When connected to the light stick, your phone should be fully charged after several hours.

Portable power banks

If you need your phone for many prepping tasks, you should have a reliable portable power bank.

Make sure you get a power bank that is “high capacity,” fast-charging and light. It should also provide surge protection and temperature control.

Buy a portable power bank that is compatible with your device.

Portable power station

If you need something with more juice, get a portable power station. This option can power several electronics, not just a smartphone.

You will need the right kind of power station to suit your specific charging needs.

When looking for a power station, here are three numbers to remember:

  • The storage capacity (in watt-hours)
  • The output watts, or the size of appliances you can operate
  • The amount of solar that you can input to charge the station

These important numbers will define how much load you can run, and for how long. If you can input a significant amount of solar energy into the portable power station, you can recharge it in a reasonable amount of time.

Selfie stick with power bank

Taking selfies is the last thing you need to do during a power outage, but it’s always good to have a backup for your backups if you need to charge many devices during a power outage.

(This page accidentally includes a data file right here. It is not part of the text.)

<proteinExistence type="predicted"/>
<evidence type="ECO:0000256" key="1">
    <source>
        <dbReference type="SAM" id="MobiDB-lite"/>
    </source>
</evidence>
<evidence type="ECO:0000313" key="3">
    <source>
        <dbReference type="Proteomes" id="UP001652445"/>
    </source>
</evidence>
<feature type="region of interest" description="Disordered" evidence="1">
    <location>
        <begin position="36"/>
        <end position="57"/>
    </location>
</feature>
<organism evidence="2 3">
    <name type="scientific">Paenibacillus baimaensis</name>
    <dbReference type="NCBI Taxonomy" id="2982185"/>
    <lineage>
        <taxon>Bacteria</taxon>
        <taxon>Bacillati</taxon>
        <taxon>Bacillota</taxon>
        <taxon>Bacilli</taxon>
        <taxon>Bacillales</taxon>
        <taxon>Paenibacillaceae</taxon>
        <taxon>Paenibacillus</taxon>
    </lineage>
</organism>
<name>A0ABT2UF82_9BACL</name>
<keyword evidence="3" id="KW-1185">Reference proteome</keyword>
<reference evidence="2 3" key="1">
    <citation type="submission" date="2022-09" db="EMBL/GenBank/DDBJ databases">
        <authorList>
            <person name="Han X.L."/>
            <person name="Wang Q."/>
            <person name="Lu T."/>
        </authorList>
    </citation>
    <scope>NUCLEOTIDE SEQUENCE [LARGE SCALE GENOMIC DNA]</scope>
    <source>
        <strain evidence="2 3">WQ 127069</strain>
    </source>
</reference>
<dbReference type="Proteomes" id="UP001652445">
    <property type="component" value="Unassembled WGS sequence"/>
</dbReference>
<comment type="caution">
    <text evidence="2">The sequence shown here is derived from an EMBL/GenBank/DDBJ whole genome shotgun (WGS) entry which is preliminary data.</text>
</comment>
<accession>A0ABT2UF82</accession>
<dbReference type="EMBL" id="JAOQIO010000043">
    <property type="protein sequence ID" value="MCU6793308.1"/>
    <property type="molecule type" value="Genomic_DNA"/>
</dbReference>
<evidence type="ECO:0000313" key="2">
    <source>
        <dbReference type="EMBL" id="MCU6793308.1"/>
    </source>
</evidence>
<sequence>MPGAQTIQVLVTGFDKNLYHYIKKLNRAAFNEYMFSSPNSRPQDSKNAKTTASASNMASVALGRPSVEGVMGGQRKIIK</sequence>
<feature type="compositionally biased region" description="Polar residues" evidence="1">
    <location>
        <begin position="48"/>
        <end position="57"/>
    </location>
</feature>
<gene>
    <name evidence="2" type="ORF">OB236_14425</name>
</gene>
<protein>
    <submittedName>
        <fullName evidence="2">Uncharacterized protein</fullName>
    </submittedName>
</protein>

Some selfie sticks with a power bank may also come with a light.

Solar charger

Solar chargers are a great option for charging small electronics, especially if your area gets a lot of sunlight.

Stove charger

With a stove charger, you can charge your phone using tinder and twigs.

A product like the BioLite CampStove 2 can be used to cook outdoors and charge small devices like a phone at the same time.

BioLite stoves don’t require gas or specific weather like solar chargers to charge your phone. The stove comes with an integrated 2600 mAh battery that charges devices with or without a live fire.

BioLite’s patented core technology captures waste heat from the fire through a heat probe attached to the orange powerpack. This heat is then converted into electricity via a thermoelectric generator.

The CampStove will produce a charge rate as high as 5v of electricity for charging a phone. The output is enough to charge a phone or tablet, but you can also use the stove to charge radio gear or battery power banks.

Simply feed the stove small sticks and twigs for an almost endless source of power.

Use your car

If you are desperate, you can use a USB 12-volt adapter to charge your phone through your car’s cigarette lighter slot.

Before turning on your car, make sure you are in a well-ventilated area. Don’t use your car for charging if it is parked in an enclosed garage to avoid carbon monoxide fumes.

Use your laptop

During a long-term power outage, you won’t be able to use your laptop to go on the internet or for making video calls. If your laptop is fully charged, plug your phone into the USB port and charge it.

Before SHTF, having several backup methods to charge your phone without electricity means your phone will not run out of power when you need to make emergency calls.

Watch the video below for the pros and cons of solar power and a generator.

(Article by Zoey Sky republished from Citizens.news)